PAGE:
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Instructional Course Lecture   |    
Fractures and Dislocations of the Midfoot: Lisfranc and Chopart Injuries
Stephen K. Benirschke, MD1; Eric Meinberg, MD2; Sarah A. Anderson, MD3; Clifford B. Jones, MD4; Peter A. Cole, MD3
1 Department of Orthopaedics and Sports Medicine, University of Washington, Harborview Medical Center, 325 Ninth Avenue, Box 359798, Seattle, WA 98104. E-mail address: beniskb@uw.edu
2 Department of Orthopaedic Surgery, University of California, San Francisco, 2550 23rd Street, Building A, 2nd floor, San Francisco, CA 94110. E-mail address: Meinberge@orthosurg.ucsf.edu
3 University of Minnesota, Regions Hospital, Mail Stop 11503L, 640 Jackson Street, St. Paul, MN 55101. E-mail address for S.A. Anderson: Sarah.A.Anderson@healthpartners.com. E-mail address for P.A. Cole: Peter.A.Cole@healthpartners.com
4 Orthopaedic Associates of Michigan, 230 Michigan Street NE, Suite 300, Grand Rapids, MI 49503. E-mail address: clifford.jones@oamichigan.com
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An Instructional Course Lecture, American Academy of Orthopaedic Surgeons

Printed with permission of the American Academy of Orthopaedic Surgeons. This article, as well as other lectures presented at the Academy’s Annual Meeting, will be available in March 2013 in Instructional Course Lectures, Volume 62. The complete volume can be ordered online at www.aaos.org, or by calling 800-626-6726 (8 a.m.-5 p.m., Central time).



Disclosure: None of the authors received payments or services, either directly or indirectly (i.e., via his or her institution), from a third party in support of any aspect of this work. One or more of the authors, or his or her institution, has had a financial relationship, in the thirty-six months prior to submission of this work, with an entity in the biomedical arena that could be perceived to influence or have the potential to influence what is written in this work. No author has had any other relationships, or has engaged in any other activities, that could be perceived to influence or have the potential to influence what is written in this work. The complete Disclosures of Potential Conflicts of Interest submitted by authors are always provided with the online version of the article.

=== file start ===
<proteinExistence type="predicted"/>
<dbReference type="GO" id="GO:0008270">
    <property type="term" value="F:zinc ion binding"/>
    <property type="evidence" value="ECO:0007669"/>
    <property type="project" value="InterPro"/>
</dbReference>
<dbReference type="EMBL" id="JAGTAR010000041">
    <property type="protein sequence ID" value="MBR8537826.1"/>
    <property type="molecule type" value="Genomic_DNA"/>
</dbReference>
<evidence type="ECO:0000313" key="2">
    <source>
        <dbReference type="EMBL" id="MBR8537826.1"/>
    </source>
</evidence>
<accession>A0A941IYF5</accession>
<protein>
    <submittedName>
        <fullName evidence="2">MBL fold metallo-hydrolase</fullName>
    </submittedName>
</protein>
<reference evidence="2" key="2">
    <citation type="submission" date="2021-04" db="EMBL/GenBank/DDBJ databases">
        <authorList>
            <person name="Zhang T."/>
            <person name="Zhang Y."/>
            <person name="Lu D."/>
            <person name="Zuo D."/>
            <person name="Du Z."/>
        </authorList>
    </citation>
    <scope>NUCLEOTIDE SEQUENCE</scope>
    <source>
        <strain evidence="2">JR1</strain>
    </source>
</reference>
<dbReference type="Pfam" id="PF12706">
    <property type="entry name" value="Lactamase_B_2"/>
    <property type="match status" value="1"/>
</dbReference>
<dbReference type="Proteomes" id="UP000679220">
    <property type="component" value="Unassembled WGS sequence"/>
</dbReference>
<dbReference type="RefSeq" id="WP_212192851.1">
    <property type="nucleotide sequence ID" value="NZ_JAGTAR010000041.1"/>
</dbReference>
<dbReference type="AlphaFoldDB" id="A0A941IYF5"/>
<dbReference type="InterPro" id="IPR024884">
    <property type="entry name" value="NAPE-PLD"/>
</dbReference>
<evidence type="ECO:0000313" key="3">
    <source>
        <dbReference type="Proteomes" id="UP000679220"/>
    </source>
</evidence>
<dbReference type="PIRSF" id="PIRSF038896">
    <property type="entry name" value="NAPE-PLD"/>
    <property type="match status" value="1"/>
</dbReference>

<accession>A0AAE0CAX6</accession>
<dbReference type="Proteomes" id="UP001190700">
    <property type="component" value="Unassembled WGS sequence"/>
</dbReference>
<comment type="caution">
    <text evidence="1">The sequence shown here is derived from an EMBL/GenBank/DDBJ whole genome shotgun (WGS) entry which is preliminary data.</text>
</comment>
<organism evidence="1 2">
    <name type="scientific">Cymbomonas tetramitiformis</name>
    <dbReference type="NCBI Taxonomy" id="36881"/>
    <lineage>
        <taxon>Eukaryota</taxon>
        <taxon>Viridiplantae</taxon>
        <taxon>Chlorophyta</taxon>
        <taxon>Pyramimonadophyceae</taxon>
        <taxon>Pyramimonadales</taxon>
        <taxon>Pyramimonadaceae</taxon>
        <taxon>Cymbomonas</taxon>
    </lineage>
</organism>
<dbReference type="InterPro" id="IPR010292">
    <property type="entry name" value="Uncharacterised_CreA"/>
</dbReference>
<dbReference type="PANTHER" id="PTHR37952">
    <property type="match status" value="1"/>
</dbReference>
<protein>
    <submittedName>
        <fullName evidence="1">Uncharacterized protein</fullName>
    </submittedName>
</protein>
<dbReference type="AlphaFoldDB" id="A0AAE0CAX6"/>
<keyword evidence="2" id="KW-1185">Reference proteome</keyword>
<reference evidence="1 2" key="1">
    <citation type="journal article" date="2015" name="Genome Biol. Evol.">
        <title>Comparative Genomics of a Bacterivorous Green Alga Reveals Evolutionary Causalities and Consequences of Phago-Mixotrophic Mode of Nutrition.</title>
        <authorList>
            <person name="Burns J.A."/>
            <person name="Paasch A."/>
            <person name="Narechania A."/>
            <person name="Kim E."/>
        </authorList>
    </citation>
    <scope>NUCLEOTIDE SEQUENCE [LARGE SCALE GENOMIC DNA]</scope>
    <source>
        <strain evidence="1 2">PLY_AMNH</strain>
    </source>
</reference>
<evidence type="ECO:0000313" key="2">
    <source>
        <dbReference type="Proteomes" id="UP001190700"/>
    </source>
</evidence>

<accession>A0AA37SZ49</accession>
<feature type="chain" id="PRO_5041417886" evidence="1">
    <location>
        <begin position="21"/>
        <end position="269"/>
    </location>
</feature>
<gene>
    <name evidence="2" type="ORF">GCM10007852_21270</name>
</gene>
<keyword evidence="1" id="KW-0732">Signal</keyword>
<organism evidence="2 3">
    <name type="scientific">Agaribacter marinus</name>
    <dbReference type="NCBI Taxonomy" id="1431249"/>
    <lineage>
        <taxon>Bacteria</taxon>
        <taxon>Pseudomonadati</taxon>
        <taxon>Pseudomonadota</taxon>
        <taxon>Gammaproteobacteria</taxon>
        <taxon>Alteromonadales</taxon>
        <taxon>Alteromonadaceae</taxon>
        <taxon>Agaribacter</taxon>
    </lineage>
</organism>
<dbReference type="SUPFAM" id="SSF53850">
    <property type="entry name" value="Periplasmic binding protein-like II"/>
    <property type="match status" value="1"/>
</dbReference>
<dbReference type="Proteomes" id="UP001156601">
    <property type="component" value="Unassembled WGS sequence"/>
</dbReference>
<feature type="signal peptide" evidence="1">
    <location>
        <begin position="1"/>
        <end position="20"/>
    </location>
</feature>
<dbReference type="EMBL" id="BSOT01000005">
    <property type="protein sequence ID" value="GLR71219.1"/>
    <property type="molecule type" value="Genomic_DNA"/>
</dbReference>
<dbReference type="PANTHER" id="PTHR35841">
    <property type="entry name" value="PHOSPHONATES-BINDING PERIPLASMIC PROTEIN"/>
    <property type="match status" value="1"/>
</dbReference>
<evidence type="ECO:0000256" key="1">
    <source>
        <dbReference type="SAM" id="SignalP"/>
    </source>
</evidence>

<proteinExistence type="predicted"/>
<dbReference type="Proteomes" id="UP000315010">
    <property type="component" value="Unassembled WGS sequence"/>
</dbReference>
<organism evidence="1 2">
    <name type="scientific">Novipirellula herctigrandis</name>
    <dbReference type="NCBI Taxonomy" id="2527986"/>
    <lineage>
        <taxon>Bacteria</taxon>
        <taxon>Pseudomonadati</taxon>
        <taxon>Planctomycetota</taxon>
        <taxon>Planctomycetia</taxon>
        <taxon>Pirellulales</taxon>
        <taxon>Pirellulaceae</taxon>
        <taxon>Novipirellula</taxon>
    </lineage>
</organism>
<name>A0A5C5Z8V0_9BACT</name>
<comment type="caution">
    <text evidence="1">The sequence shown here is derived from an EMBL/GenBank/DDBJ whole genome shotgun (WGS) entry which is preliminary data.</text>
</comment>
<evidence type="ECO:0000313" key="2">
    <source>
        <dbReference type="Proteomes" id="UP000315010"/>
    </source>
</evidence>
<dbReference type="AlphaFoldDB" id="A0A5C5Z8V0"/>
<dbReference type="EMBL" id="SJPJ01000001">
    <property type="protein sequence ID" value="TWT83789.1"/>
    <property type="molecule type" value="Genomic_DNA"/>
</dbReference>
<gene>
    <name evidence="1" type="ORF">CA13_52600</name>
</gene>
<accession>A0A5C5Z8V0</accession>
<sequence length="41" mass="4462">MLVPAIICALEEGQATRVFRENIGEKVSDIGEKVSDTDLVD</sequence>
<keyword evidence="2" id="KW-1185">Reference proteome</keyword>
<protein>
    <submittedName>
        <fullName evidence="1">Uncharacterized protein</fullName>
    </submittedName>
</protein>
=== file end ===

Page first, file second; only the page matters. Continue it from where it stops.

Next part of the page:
Copyright © 2012 by The Journal of Bone and Joint Surgery, Inc.
J Bone Joint Surg Am, 2012 Jul 18;94(14):1325-1337. doi: 10.2106/JBJS.L00413
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Extract

The Chopart joint, also known as the midtarsal or transverse tarsal joint, consists of the calcaneocuboid and talonavicular joints. These two joints lie in a plane perpendicular to the longitudinal arch of the foot, and act as a single unit with respect to the hindfoot. The Lisfranc joint consists of the tarsometatarsal joint complex, which includes the medial, middle, and lateral cuneiforms; the cuboid; and the articulations with the five metatarsal bases. The navicular cuneiform articulations, and the articulation between the navicular and cuboid bones, do not specifically have their own eponym. The Lisfranc joint forms the osseous and ligamentous foundation of the longitudinal and transverse arches (Fig. 1).
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    These activities have been planned and implemented in accordance with the Essential Areas and policies of the Accreditation Council for Continuing Medical Education (ACCME) through the joint sponsorship of the American Academy of Orthopaedic Surgeons and The Journal of Bone and Joint Surgery, Inc. The American Academy of Orthopaedic Surgeons is accredited by the ACCME to provide continuing medical education for physicians.
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